- If you wear one, they may help to stop you spreading COVID-19 to others if you have symptoms, or are asymptomatic (have no symptoms but have the virus)
- A face covering is not thought to stop you catching the virus
However, use of face coverings gets tricky though when you consider those who may experience COVID-19 without any symptoms, or those who may be about to get sick, which is when some scientists believe you may be more contagious.
In that sense, it may be helpful to wear them to protect others from the virus – and this is one of the reasons the UK government has suggested using them.
Trish Greenhalgh, professor of primary care at the University of Oxford, told PA that she thinks the wider use of masks will be helpful in combatting the spread of the virus. She said, “I’m delighted that the Government has changed its position on face coverings for the lay public. The science on this is clear: Covid-19 is most commonly transmitted by droplets emitted when we cough, sneeze, shout, sing and even just breathe in close proximity to others.
“Cloth face coverings are highly effective at blocking droplets coming out of the mouth and nose. They’re not perfect, but if you can stop 90% or 95% of the droplets this will cause a very dramatic reduction in the number of people who catch the virus.”
Why might wearing a face covering be risky?
Countries such as France and China have made face masks mandatory for residents, but their benefits are still uncertain, as there is not a huge amount of scientific data to support their use.
Currently, the WHO does not actually recommend face coverings for healthy people, explaining that there is “no evidence” that they protect people who are not sick.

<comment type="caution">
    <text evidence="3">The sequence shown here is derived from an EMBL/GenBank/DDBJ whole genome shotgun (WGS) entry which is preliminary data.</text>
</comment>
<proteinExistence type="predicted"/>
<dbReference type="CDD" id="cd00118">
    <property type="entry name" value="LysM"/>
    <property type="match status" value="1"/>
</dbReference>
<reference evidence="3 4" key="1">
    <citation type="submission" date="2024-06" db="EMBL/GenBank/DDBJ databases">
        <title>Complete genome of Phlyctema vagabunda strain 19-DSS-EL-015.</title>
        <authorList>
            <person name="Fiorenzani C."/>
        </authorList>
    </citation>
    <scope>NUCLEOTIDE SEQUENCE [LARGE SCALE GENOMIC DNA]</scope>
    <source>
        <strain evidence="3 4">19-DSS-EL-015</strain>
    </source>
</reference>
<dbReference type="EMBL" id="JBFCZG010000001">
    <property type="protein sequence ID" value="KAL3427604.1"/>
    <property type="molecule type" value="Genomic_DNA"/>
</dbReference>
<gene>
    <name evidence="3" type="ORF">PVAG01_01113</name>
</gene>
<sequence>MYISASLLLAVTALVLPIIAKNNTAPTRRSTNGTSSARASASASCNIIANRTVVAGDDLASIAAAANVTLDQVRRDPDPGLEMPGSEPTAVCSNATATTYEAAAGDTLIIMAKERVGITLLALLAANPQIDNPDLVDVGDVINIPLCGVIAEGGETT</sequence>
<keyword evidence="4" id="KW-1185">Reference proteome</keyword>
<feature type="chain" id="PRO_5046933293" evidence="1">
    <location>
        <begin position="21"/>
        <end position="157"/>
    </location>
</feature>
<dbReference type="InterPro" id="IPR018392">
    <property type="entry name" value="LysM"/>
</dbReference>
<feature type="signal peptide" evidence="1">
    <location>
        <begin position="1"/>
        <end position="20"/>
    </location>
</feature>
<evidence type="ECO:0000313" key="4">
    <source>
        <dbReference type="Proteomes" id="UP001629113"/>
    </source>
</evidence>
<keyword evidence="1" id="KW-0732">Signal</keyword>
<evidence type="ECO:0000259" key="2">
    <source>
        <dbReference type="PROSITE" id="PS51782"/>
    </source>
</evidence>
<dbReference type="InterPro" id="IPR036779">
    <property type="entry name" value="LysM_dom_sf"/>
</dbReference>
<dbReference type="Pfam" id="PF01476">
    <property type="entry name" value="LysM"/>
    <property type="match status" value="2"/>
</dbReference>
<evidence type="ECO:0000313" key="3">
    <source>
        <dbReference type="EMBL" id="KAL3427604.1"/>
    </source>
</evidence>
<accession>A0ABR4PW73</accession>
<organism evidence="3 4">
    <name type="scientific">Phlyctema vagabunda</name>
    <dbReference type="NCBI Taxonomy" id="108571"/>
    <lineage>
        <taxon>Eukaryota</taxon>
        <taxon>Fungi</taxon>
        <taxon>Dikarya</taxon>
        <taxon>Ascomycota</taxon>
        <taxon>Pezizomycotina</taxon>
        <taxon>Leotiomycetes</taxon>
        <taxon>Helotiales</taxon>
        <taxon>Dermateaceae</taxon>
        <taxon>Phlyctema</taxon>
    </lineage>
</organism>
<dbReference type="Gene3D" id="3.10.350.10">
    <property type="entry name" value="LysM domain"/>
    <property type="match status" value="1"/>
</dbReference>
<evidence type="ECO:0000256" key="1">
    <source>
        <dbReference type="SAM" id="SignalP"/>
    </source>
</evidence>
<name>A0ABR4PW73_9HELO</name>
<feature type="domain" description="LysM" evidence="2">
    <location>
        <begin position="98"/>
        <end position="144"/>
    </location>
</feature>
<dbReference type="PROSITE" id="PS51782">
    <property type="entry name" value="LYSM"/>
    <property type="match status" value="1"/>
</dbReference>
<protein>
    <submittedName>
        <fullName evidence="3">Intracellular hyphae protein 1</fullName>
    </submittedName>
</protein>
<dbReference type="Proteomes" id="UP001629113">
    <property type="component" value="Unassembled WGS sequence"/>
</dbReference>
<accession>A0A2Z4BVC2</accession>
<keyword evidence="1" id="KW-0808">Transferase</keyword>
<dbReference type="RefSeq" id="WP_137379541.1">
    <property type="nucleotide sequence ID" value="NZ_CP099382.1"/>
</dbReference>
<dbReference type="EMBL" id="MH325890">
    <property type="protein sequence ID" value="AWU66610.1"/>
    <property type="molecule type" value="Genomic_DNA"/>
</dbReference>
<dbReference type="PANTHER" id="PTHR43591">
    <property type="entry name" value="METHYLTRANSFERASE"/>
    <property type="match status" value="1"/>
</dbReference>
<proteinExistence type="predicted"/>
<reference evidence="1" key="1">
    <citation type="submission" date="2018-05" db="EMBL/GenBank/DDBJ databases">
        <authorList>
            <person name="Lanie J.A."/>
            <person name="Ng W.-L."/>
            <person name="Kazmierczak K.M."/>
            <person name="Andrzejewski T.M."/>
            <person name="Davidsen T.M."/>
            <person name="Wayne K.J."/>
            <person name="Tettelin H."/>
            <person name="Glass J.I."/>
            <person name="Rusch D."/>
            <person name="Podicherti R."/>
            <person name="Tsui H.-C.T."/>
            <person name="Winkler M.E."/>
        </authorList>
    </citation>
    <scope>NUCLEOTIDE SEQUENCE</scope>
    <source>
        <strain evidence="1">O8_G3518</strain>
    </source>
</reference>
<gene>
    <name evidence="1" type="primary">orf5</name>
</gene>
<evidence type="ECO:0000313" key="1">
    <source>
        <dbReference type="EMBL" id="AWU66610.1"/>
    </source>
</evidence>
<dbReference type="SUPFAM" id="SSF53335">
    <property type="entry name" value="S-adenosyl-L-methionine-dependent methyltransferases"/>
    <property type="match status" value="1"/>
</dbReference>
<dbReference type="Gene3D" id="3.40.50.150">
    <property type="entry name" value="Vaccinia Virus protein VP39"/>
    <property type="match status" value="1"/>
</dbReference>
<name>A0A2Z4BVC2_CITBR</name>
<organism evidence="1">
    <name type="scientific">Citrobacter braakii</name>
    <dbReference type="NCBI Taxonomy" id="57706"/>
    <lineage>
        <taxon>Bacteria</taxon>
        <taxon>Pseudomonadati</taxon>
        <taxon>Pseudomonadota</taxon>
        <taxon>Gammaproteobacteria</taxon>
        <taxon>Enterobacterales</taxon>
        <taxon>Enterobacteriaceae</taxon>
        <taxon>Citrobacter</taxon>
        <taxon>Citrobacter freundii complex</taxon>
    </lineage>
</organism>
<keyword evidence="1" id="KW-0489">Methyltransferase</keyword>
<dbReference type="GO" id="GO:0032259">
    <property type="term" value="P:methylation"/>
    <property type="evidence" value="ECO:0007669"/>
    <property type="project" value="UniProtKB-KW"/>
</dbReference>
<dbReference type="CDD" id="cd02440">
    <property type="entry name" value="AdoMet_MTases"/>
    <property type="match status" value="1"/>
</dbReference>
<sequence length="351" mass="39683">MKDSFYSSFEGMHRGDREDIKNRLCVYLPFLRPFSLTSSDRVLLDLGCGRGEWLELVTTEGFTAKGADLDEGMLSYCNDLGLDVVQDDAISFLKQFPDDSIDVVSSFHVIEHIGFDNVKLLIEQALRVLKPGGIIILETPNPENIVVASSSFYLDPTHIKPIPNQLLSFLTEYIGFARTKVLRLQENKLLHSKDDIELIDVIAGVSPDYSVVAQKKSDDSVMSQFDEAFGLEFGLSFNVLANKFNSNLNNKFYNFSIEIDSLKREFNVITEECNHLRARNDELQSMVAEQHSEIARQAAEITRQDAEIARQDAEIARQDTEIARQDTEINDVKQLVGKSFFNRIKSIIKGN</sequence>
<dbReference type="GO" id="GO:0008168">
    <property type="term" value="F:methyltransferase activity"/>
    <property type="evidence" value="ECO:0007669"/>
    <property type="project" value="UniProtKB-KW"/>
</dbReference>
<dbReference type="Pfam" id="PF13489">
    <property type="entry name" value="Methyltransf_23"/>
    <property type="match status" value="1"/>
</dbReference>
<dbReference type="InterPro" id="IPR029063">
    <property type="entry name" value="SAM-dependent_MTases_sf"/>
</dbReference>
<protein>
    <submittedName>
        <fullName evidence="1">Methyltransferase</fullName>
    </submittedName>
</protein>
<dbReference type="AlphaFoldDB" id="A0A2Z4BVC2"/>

They suggest that wearing them may even be unhelpful if you are healthy, because removing them and putting them on may contaminate them or you, and, they could offer the public a false sense of protection against the virus, meaning they may be less likely to follow the vitally important basic hygiene rules.
If you choose to wear a face mask or covering, it is equally important that you are:
- Regularly washing your hands for 20 seconds at a time
- Practising social distancing
- Not touching your face
- Using your elbow or a tissue to cough and sneeze
However, the WHO does suggest wearing the mask if you are unwell. This is because a face mask may stop you from transmitting the virus to others.
Where to buy face masks in the UK
Cotton coverings or masks bought from local shops are being recommended. It may be possible to find face masks in your local pharmacy, local newsagents, or local DIY store. However, due to huge demand, they may well be selling out fast. You can find many face coverings being sold online though – you’ll find a wide selection of reusable face masks here.
But you should not be buying ones that are used by the NHS, with the WHO stating that it is vital medical masks are set aside for care workers.
However, if you’re not having much luck finding a covering, it is fine to make one at home, with officials saying, “the key thing is it should cover your mouth and nose”.
How to make a face mask
The government has also published advice on making a cloth face mask out of an old t-shirt, or by sewing, which you can find here.
Stay safe, everyone.